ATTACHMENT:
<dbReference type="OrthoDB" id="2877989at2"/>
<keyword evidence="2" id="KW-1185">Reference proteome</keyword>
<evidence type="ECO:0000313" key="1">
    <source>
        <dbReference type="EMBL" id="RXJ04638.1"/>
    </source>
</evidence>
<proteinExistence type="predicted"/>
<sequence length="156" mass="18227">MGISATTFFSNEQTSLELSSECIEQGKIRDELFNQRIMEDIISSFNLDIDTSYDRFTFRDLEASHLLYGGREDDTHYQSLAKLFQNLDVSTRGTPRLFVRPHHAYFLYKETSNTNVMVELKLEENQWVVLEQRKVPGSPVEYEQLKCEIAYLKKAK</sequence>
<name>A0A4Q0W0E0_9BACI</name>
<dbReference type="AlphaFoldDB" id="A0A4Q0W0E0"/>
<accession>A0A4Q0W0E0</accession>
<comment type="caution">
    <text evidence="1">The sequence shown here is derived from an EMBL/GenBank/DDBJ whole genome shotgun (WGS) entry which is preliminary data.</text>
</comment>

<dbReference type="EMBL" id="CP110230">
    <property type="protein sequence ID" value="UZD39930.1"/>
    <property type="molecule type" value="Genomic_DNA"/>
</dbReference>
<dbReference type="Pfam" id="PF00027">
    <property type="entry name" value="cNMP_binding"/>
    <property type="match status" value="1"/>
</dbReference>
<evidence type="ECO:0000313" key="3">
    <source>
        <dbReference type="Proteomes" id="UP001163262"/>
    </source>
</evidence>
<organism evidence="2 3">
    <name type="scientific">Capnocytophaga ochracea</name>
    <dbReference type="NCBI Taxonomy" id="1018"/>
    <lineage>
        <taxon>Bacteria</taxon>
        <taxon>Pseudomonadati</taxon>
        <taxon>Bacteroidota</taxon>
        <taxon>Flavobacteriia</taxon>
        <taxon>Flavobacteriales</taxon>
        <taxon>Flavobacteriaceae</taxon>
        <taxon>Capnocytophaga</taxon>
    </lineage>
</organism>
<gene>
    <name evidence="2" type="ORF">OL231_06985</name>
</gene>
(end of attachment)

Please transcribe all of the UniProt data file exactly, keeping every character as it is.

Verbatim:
<dbReference type="OrthoDB" id="2877989at2"/>
<keyword evidence="2" id="KW-1185">Reference proteome</keyword>
<evidence type="ECO:0000313" key="1">
    <source>
        <dbReference type="EMBL" id="RXJ04638.1"/>
    </source>
</evidence>
<proteinExistence type="predicted"/>
<sequence length="156" mass="18227">MGISATTFFSNEQTSLELSSECIEQGKIRDELFNQRIMEDIISSFNLDIDTSYDRFTFRDLEASHLLYGGREDDTHYQSLAKLFQNLDVSTRGTPRLFVRPHHAYFLYKETSNTNVMVELKLEENQWVVLEQRKVPGSPVEYEQLKCEIAYLKKAK</sequence>
<name>A0A4Q0W0E0_9BACI</name>
<dbReference type="AlphaFoldDB" id="A0A4Q0W0E0"/>
<accession>A0A4Q0W0E0</accession>
<comment type="caution">
    <text evidence="1">The sequence shown here is derived from an EMBL/GenBank/DDBJ whole genome shotgun (WGS) entry which is preliminary data.</text>
</comment>

<dbReference type="EMBL" id="CP110230">
    <property type="protein sequence ID" value="UZD39930.1"/>
    <property type="molecule type" value="Genomic_DNA"/>
</dbReference>
<dbReference type="Pfam" id="PF00027">
    <property type="entry name" value="cNMP_binding"/>
    <property type="match status" value="1"/>
</dbReference>
<evidence type="ECO:0000313" key="3">
    <source>
        <dbReference type="Proteomes" id="UP001163262"/>
    </source>
</evidence>
<organism evidence="2 3">
    <name type="scientific">Capnocytophaga ochracea</name>
    <dbReference type="NCBI Taxonomy" id="1018"/>
    <lineage>
        <taxon>Bacteria</taxon>
        <taxon>Pseudomonadati</taxon>
        <taxon>Bacteroidota</taxon>
        <taxon>Flavobacteriia</taxon>
        <taxon>Flavobacteriales</taxon>
        <taxon>Flavobacteriaceae</taxon>
        <taxon>Capnocytophaga</taxon>
    </lineage>
</organism>
<gene>
    <name evidence="2" type="ORF">OL231_06985</name>
</gene>